[Sidebar: When this loss accentuated our son’s struggles later on his high school basketball team, we understood there would be dark times. Dave remembered last night about us giving him an after-dinner back yard task of 100 completed free throws. I can’t believe now that he actually went along with us. Hot, mad, and sweaty,  he shot and shot until he got those 100 successful attempts. His confidence grew through the season with his practiced proficiency.]

Our sullenness and inconsolable hearts must have their origins in entitlement. This is something we fought against with our children from toddler-hood. Still it creeps in (to all our lives). Life should be better for us. Life should bring successes. Even for Christians, we are shocked, at times, when we suffer because we think it is not right. Not fair. [We never responded to that expression with our kids growing up. Just moved on. It might have been a teachable moment to sow lament in their hearts.]

Dare to Hope in God – How to Lament Well – Mark Vroegop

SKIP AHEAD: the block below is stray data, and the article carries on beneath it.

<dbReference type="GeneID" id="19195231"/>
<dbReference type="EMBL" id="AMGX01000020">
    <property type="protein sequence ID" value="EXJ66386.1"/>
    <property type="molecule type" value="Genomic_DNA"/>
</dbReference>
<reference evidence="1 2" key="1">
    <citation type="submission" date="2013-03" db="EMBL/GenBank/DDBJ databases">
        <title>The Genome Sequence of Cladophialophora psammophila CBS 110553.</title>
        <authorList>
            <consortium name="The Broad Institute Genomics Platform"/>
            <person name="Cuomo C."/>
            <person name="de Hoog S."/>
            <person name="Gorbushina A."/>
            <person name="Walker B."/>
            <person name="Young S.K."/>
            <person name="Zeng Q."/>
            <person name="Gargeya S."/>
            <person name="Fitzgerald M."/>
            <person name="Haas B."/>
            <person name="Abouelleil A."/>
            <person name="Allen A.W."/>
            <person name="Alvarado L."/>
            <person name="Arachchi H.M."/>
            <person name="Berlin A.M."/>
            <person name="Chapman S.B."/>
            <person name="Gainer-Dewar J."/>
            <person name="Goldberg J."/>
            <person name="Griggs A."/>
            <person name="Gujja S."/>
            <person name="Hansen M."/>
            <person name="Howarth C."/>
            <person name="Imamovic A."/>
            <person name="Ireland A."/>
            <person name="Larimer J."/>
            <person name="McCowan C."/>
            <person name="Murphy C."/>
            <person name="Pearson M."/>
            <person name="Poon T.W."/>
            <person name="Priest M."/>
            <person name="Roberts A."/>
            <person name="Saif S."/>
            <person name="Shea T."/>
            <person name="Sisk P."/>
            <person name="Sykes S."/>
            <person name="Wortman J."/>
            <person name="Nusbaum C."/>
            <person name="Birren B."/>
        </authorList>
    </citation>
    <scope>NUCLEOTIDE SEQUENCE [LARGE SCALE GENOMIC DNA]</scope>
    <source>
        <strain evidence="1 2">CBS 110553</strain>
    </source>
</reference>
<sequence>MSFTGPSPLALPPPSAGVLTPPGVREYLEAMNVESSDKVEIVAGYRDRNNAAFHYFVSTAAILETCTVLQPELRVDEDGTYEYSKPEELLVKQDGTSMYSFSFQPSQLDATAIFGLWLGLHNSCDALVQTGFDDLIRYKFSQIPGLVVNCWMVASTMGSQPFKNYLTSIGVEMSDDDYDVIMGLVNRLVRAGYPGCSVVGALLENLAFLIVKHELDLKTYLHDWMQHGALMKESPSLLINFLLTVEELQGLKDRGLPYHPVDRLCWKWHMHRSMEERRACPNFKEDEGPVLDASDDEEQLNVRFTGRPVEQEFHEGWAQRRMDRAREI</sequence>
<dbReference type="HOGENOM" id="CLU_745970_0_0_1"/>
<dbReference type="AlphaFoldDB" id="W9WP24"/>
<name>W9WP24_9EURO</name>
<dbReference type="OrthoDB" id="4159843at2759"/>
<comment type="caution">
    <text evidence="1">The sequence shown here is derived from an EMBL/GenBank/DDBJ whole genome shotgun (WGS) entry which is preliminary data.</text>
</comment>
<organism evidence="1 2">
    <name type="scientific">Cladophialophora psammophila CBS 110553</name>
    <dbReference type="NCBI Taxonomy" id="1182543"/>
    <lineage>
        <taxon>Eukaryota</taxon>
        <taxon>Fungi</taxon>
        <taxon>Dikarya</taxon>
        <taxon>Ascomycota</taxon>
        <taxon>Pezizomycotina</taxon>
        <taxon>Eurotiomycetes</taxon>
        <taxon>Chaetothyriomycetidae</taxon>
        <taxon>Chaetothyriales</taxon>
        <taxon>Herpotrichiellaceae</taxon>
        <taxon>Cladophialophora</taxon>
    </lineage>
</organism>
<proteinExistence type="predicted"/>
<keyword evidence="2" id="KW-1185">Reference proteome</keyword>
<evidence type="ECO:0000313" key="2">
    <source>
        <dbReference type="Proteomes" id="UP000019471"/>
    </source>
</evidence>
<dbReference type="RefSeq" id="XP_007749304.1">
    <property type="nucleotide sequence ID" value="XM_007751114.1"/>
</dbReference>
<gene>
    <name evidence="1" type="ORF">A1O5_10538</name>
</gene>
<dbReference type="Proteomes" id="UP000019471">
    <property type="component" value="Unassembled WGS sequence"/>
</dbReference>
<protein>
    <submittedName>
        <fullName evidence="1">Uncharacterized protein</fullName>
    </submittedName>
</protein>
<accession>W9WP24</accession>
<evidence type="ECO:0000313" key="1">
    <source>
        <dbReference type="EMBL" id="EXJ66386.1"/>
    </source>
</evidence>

Writer, pastor Mark Vroegop (in piece above) gives four elements of lament (from Psalm 13):

  1. Turn to God. – Tell God what’s happening. Talk to Him about everything about it, including how you feel.
  2. Bring your complaint. – Tell Him what’s frustrating you. All of it. He can take the struggle you are having.
  3. Ask boldly for help. – Don’t give into silence and despair. Ask Him for help. “Dare to hope.”
  4. Choose to trust. –  “But I have trusted in your steadfast love; my heart shall rejoice in your salvation. I will sing to the Lord, because he has dealt bountifully with me.” (Psalm 13:5–6). More than the stages of grief, this prayer language moves us to renew our commitment to trust in God as we navigate the brokenness of life.

Lament is definitely something we can choose as we walk with God. Teaching our children to turn their struggle away from themselves and toward God will move them to maturity. Just this week that basketballer son of ours gave counsel to treating perceived failure with perspective and perseverance. A good word for anyone.

C. S. Lewis talked about a joy as having a “stab, an inconsolable longing”. He also describes how we seem never to be fully satisfied here…because we were made for another world.

[Lessons From an Inconsolable Soul – John Piper is an excellent piece on the life and faith of C. S. Lewis. For a short read start at his point 2 “Why Lewis Is So Helpful to Me”.]